70 degree weather, in February. Gotta love Colorado Winters! We still get at least a few days of bluebird skies, even in the harshest of months. And when you take a trip a couple hours south, the weather turns even better!
Shelf is known as a Winter crag, and while it’s also good in the shoulder seasons of Spring and Fall, it comes into its own in the dead of Winter.
The weather was perfect – warm in the sun with a cooling breeze. Partly cloudy, and angled light rather than the full-on solar of the Menses Prow.
That day we nearly went to Menses, but seeing the crag gangbanged with every route taken up we hung a right at the Mural Wall sign at the split in the trail.
And to paraphrase: it made all the difference.
We had a section of the wall all to ourselves, with a 5.9- warmup (Protect the King), and a series of various flavors of 5.10’s further right. There’s actually a series of seven 5.10s all in a row to the right of Protect the King. To the left of Protect the King are harder climbs of 5.10d to 5.12s.
From the Mural Wall, one has a good view of the Menses Wall, and with the acoustics of the canyon – you can hear everyone pretty clearly too (this is sometimes a bad thing).
We decided to warmup on Protect the King first.
I found Protect the King slightly weird actually. It had varied surfaces to practice anything from crack to face climbing, <BETA> but the large crack to the right of the bolts at the top I found to be a total fakeout. Better to get on the face to the left immediately, rather than utilize the sidepull of the offwidth to the right.</BETA> I think we have a natural desire to stay close to the obvious crack, versus the scrimpy crimpy face, but the holds are good on the face, (and less awkward).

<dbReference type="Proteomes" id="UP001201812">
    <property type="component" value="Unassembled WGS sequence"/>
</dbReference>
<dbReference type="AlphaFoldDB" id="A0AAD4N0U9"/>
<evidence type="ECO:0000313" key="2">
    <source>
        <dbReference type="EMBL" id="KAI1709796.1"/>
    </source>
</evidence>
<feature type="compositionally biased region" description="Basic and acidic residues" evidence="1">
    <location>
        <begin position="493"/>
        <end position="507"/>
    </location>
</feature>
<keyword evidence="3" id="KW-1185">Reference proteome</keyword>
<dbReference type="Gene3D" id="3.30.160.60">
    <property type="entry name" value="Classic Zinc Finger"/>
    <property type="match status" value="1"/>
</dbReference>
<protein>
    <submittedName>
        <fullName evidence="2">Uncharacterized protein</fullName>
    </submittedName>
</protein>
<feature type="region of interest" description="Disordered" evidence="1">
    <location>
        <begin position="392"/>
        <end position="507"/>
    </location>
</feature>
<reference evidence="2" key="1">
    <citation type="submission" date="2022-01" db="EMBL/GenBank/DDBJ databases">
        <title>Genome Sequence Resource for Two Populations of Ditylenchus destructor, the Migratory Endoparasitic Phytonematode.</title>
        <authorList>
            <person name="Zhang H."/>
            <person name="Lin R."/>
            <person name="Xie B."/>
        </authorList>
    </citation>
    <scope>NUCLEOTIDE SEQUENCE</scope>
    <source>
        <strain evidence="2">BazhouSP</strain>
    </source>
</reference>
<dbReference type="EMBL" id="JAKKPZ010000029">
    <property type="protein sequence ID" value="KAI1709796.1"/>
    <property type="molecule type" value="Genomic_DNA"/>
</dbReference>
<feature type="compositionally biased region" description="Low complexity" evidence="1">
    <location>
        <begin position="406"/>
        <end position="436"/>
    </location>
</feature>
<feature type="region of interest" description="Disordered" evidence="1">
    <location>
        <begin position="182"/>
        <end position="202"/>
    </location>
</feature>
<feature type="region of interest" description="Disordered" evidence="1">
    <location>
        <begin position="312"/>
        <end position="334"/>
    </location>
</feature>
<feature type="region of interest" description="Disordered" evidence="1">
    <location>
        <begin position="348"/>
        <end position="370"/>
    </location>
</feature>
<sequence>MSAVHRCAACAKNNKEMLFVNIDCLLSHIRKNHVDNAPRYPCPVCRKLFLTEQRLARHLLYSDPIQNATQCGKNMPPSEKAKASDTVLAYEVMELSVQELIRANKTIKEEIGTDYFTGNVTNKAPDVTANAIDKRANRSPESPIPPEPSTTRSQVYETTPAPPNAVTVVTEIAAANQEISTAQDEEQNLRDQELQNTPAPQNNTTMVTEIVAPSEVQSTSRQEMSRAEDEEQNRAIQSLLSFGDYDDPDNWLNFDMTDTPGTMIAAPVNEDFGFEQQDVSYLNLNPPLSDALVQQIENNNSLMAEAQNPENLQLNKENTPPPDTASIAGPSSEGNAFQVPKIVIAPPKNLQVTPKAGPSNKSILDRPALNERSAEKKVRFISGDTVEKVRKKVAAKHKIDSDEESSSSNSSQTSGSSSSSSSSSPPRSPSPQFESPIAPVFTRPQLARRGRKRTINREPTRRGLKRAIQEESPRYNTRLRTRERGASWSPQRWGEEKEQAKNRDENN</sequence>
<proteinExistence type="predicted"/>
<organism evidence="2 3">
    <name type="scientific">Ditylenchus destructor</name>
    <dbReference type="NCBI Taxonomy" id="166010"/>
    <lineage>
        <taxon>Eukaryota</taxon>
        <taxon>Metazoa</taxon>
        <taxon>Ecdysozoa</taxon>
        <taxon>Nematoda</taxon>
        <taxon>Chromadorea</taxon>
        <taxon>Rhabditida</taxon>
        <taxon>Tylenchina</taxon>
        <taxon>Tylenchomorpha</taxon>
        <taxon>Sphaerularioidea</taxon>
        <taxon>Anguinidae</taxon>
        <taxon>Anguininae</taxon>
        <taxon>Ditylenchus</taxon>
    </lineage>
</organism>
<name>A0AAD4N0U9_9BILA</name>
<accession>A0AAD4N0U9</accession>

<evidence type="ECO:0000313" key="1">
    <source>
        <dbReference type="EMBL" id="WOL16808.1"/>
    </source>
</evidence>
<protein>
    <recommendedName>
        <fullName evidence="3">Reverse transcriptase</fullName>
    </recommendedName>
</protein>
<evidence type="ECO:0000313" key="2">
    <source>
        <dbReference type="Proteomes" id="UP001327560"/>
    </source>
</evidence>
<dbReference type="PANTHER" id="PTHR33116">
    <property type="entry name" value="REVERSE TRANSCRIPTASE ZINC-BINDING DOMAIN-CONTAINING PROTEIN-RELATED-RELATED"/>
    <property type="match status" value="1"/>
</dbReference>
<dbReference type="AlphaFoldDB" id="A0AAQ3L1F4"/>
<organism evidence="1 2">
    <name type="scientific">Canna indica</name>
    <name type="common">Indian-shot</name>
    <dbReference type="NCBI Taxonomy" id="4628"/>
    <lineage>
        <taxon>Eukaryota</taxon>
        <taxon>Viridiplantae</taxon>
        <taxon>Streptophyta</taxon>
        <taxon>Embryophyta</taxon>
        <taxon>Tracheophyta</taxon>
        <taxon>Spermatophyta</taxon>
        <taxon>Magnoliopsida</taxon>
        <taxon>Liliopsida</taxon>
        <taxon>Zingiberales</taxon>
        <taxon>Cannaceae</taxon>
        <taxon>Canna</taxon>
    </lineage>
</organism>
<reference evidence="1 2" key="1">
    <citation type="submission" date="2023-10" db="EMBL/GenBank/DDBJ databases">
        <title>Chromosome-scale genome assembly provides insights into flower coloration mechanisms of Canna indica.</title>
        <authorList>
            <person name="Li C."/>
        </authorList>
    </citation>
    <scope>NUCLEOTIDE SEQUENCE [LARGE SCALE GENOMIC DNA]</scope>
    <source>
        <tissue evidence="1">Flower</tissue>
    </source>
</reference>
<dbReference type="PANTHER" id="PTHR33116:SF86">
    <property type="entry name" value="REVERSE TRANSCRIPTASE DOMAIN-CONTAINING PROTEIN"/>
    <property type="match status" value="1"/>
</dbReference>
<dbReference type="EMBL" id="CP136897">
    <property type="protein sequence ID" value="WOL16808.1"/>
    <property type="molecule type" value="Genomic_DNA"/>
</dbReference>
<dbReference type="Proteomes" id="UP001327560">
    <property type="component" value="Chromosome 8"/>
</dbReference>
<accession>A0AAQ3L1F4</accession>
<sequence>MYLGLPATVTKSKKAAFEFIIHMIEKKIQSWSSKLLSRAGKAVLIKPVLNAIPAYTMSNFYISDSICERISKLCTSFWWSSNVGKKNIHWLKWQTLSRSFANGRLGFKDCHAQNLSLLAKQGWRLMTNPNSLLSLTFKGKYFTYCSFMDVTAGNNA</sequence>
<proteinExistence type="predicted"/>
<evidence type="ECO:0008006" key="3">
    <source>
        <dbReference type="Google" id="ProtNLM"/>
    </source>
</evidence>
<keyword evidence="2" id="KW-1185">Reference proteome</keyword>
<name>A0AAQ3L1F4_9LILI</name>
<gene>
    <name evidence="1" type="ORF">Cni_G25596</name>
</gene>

From there, we just kept moving right to Killer Queen (5.10a). varied climbing again, starting with a right sidepull, crimps and pockets and edges to the top.
Then we skipped the 5.12 and 5.7 to move right to Soldier without Faith (5.10b). This, I thought, was one of the coolest climbs. It meanders left to a faceclimb with varied pockets and edges and exposure. Then at the top the chains are around the corner to the left, and when things start to get desperate in the crimp department,<BETA> there’s a huge jug to throw for. I missed seeing it, and threw for something around the corner. I had half a finger pad on sharp edges and went, ‘Nope, that wasn’t the jug!’ before flailing off!
After a rest I could see the horizontal line marking the juggiest of jugs.</BETA> My second go I grabbed the handle and made it to the chains.
We finally finished things off with Los Pepes, a 5.10a which is mostly easy, interesting terrain with huge jugs…that gradually get smaller and smaller. Once you get to the slotted roof the holds are small – but all there. A slight roof and the chains.
Mural Wall – Recon Jones makes his way up Los Pepes, 5.10a sport
So, after leaving home at 7am, at the crag by 9:30am, 3 climbers swapping leads on one 5.9 and three 5.10s on bullet hard limestone and bluebird skies – Randy had something to get back to at 1:30pm. A short hike back and home by 5pm.
I’d say that was a good day.
- Shelf Road Climbing – The Bob D’Antonio book, which is the main reference book.
- Rock Climbing Shelf Road
- Shelf Road Rock, A Complete Climbing Reference